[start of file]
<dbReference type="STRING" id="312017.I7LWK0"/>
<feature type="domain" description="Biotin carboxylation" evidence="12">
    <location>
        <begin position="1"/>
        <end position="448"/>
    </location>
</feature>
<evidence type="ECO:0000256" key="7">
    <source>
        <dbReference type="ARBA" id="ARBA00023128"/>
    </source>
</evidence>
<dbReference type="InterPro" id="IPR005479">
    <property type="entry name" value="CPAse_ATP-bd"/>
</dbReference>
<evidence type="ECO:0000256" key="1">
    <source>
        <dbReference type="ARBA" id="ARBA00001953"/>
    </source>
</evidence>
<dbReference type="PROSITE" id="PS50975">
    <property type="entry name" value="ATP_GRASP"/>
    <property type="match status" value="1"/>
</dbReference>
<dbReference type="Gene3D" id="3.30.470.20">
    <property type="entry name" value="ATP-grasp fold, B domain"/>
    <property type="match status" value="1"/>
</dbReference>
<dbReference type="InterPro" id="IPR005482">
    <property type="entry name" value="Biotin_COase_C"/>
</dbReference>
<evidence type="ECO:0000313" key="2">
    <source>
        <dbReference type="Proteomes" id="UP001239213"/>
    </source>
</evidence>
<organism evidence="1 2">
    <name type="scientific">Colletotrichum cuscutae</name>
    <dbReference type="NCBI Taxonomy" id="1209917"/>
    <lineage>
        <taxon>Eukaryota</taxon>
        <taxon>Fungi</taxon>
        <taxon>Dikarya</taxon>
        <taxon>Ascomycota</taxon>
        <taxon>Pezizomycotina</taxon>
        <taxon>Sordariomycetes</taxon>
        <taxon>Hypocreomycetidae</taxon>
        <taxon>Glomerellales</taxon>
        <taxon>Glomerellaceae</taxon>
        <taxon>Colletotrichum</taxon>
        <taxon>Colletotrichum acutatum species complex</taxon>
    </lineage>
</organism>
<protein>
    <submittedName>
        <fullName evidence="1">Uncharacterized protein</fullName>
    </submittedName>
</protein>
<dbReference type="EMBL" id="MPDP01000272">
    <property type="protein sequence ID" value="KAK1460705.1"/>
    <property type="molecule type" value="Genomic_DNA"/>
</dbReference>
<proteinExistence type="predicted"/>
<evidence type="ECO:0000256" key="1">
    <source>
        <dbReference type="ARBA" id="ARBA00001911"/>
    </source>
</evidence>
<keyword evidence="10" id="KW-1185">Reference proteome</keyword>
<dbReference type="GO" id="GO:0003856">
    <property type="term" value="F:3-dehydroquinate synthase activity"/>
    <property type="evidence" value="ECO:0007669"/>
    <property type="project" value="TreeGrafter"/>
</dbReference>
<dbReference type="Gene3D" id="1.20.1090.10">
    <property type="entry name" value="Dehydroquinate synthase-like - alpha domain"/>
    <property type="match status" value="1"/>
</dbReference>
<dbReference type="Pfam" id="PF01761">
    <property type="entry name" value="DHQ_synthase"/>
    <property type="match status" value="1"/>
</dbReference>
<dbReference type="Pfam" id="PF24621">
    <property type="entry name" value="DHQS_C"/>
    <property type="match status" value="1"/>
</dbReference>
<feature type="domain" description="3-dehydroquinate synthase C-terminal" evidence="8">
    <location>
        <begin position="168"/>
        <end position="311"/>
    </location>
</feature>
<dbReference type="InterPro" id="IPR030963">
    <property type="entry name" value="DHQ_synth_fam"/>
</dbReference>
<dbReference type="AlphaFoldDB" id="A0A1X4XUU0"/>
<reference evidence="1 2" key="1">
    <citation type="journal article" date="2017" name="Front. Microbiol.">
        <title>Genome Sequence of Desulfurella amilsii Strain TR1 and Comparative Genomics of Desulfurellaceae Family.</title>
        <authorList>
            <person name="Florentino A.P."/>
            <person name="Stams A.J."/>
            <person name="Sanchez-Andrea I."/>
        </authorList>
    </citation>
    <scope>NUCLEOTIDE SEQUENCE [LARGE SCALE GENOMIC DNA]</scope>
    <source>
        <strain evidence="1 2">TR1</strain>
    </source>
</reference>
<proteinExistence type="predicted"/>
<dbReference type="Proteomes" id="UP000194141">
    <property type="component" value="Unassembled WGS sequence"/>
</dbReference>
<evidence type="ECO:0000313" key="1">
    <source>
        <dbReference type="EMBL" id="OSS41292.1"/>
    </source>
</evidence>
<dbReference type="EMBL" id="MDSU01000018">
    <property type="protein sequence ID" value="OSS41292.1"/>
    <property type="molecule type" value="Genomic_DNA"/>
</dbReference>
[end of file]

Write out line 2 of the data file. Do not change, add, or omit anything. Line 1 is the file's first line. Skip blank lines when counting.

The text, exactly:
<feature type="domain" description="Biotin carboxylation" evidence="12">